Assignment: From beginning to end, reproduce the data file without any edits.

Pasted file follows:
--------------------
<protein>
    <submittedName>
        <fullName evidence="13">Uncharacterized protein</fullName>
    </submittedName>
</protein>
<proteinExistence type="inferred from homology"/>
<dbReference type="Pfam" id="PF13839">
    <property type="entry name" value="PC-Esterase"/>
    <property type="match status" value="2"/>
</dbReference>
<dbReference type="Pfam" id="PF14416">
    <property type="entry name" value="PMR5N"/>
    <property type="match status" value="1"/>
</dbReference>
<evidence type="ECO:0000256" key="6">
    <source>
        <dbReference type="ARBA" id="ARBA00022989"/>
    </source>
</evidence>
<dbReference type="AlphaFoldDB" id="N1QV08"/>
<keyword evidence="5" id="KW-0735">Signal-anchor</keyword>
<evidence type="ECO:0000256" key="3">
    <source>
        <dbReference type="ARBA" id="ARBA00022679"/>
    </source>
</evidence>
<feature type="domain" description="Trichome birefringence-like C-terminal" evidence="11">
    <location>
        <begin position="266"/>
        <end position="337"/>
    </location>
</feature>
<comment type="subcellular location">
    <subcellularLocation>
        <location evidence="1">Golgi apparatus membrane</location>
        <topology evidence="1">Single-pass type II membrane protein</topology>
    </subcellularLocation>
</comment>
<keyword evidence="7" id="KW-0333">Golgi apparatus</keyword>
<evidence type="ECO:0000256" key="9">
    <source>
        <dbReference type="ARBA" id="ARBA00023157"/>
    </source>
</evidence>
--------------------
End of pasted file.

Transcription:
<protein>
    <submittedName>
        <fullName evidence="13">Uncharacterized protein</fullName>
    </submittedName>
</protein>
<proteinExistence type="inferred from homology"/>
<dbReference type="Pfam" id="PF13839">
    <property type="entry name" value="PC-Esterase"/>
    <property type="match status" value="2"/>
</dbReference>
<dbReference type="Pfam" id="PF14416">
    <property type="entry name" value="PMR5N"/>
    <property type="match status" value="1"/>
</dbReference>
<evidence type="ECO:0000256" key="6">
    <source>
        <dbReference type="ARBA" id="ARBA00022989"/>
    </source>
</evidence>
<dbReference type="AlphaFoldDB" id="N1QV08"/>
<keyword evidence="5" id="KW-0735">Signal-anchor</keyword>
<evidence type="ECO:0000256" key="3">
    <source>
        <dbReference type="ARBA" id="ARBA00022679"/>
    </source>
</evidence>
<feature type="domain" description="Trichome birefringence-like C-terminal" evidence="11">
    <location>
        <begin position="266"/>
        <end position="337"/>
    </location>
</feature>
<comment type="subcellular location">
    <subcellularLocation>
        <location evidence="1">Golgi apparatus membrane</location>
        <topology evidence="1">Single-pass type II membrane protein</topology>
    </subcellularLocation>
</comment>
<keyword evidence="7" id="KW-0333">Golgi apparatus</keyword>
<evidence type="ECO:0000256" key="9">
    <source>
        <dbReference type="ARBA" id="ARBA00023157"/>
    </source>
</evidence>